Her first memory was the trees. Their wide green arms hovering over her, protecting her, filtering everything – sun, air, water – in perfect portions. The way they moved. The shelter. The rhythm. The whispering that never ended completely, but faded in and out, lulling her to sleep.
Her second memory was of boots. Black boots, large, laced up tight, thudding darkly on the earth, next to her head. And then the voices, harsh and loud. Grating on her, sounding like anger, like violence. She cried out at the sound of them, so different than the whispers she was used to. That’s how they found her. She cursed that memory a thousand thousand times. If she’d been a little older. A little smarter. If she’d known, she would have been quiet, so quiet. Would have stayed hidden. Would not have cried out, and in that one cry, given up years of her life.
For it was years before she found her way back to the trees.
They boxed her in, with their concrete and steel, their rock and their iron. They learned, quick enough, not to bind her to wooden bars, not to close her up in wooden rooms. They locked her in with other, harsher materials. Unresponsive iron and steel. Unyielding, cold stone. And she wilted there, in those rooms, no matter how luxurious they were, no matter how thick and soft the rugs on those stone floors. She stood by the window, hour after hour, in the sun. She soaked in the enormous baths, in cool, clean water. It was never enough. Not without the trees. She could never catch her breath. When she refused to do their work, refused, too weak, too tired to obey or care, they bargained and threatened.
The bargaining was a mistake. From their example, she learned how to bargain, and that was how she found her way out. But the threats. How could she stand against them? Her brother, looking angry and brave, older than she by… how many years? She couldn’t remember. So tall, so angry. Already he was wearing black, like them. Already narrowing his eyes like them. Unaware, unaware of himself. Unaware that his anger was turning him into a copy of what he raged against. And her sister. Her sister, trembling. Her sister, who had cared for her, hidden her, for as long as she could. Her sister, who had run after her, trying to save her, when the boots came thudding into her world.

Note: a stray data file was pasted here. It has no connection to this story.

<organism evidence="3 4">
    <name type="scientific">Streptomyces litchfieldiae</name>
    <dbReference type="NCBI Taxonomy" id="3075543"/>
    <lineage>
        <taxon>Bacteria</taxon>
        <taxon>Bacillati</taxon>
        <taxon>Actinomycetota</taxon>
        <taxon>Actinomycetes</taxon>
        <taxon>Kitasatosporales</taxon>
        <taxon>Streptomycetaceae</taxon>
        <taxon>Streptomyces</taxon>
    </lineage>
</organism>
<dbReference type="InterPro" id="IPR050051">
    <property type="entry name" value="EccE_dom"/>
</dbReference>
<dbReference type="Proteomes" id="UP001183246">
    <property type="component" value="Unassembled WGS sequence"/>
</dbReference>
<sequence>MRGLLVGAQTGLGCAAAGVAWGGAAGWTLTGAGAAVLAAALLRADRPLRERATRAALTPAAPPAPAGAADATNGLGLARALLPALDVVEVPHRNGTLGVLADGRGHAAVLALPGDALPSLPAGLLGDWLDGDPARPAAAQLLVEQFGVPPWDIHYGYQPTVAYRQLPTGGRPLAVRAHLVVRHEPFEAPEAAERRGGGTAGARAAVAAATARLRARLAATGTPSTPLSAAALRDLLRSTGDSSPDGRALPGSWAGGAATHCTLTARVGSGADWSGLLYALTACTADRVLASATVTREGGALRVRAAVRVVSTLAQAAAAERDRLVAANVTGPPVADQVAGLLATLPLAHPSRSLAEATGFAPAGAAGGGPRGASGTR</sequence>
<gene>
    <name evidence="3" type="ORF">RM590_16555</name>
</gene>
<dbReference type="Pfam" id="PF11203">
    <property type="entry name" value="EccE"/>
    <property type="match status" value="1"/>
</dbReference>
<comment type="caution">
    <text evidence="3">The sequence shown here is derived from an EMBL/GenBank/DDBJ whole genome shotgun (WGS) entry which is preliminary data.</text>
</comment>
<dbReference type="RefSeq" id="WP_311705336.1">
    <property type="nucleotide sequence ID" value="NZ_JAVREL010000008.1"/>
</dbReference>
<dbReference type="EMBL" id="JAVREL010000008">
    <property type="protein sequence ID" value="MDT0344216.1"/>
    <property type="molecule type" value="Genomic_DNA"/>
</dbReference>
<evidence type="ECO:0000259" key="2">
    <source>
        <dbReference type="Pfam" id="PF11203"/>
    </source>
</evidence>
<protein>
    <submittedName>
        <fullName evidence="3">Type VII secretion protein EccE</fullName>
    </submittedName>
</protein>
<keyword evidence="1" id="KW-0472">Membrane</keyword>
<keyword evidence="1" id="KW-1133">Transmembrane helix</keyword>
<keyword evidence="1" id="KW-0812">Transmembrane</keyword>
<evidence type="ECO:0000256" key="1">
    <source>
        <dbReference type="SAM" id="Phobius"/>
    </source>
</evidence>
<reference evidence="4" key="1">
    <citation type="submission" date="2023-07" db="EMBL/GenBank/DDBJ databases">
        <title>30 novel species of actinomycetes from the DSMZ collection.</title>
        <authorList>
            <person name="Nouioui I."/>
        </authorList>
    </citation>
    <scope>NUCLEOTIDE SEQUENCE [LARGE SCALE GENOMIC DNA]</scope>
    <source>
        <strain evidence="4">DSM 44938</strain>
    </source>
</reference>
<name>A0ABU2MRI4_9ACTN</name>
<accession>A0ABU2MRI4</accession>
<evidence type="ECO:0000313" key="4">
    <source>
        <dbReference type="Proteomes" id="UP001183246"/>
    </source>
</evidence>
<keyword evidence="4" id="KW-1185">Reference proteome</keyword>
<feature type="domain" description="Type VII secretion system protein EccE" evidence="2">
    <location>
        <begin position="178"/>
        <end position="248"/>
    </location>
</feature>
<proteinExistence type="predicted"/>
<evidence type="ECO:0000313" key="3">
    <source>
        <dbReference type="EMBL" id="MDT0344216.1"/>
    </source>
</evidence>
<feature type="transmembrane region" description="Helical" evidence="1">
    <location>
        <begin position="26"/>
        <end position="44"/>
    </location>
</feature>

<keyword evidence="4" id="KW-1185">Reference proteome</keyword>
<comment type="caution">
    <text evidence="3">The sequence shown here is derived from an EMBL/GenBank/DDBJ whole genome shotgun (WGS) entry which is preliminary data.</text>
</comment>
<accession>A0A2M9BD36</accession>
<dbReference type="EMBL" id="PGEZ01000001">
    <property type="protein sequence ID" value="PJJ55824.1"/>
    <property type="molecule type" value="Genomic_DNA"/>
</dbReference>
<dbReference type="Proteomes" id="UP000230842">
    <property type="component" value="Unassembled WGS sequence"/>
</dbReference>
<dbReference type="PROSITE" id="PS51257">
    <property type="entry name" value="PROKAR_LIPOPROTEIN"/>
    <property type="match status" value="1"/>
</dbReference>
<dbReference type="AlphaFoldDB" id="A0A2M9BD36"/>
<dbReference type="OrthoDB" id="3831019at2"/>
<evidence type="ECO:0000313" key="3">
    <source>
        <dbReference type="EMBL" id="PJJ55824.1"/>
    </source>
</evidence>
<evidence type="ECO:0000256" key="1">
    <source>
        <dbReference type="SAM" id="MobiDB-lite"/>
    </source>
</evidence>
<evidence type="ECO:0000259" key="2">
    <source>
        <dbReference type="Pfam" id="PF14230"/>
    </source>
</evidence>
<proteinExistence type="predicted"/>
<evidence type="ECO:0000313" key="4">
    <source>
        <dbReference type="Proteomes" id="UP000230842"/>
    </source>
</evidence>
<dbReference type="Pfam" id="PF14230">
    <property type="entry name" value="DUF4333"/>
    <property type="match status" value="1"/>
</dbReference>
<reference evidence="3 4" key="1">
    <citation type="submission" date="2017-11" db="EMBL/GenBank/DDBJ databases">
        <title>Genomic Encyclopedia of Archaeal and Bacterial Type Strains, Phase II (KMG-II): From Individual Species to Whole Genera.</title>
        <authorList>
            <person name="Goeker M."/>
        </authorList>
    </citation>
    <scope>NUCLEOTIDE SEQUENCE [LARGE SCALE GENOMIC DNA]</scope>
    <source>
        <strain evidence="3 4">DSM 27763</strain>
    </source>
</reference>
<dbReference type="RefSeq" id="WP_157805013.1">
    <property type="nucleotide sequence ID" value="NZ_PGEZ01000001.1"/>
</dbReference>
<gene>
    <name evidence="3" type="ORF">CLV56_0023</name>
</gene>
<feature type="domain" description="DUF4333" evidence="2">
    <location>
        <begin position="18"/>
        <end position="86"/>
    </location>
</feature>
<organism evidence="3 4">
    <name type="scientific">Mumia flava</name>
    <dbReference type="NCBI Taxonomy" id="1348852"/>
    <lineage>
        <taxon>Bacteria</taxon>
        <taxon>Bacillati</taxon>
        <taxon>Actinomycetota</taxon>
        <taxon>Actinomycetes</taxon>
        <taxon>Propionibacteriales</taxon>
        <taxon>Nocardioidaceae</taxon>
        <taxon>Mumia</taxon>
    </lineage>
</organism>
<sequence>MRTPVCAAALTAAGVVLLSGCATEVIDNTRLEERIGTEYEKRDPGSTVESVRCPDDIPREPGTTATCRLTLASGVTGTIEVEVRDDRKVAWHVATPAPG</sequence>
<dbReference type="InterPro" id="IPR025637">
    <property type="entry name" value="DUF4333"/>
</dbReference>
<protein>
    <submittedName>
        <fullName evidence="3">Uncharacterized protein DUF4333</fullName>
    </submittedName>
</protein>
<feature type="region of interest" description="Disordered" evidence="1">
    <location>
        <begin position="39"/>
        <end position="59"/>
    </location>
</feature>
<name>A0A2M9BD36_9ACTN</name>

She tried to get her sister to leave with her when she saw her way out. When the door opened that crack, just wide enough, she saw it, at once, and she ran to tell her sister. Ran to her. But it had been so long, then. Her sister no longer felt like a prisoner. Had forgotten the threats. Had forged her own little place in their world, and was afraid to leave it. She didn’t need the trees as much. She could breathe there.
So she left them both, sobbing, feeling that shattering, a remembered pain erupting out of her soul, the jagged edge of separation cutting her apart. Again. It didn’t ease until she got to the trees, until she plunged deep, deep among them. Until she could breathe again, and each breath eased the pain. She pushed in, as far as she could. She found the wildest places, the deepest forests, and made her home there. She was at home there. And she would have stayed there forever, hidden. Safe. But the whispers became a voice, and the voice had a message, and she had to return. To them. To the world, before it ended.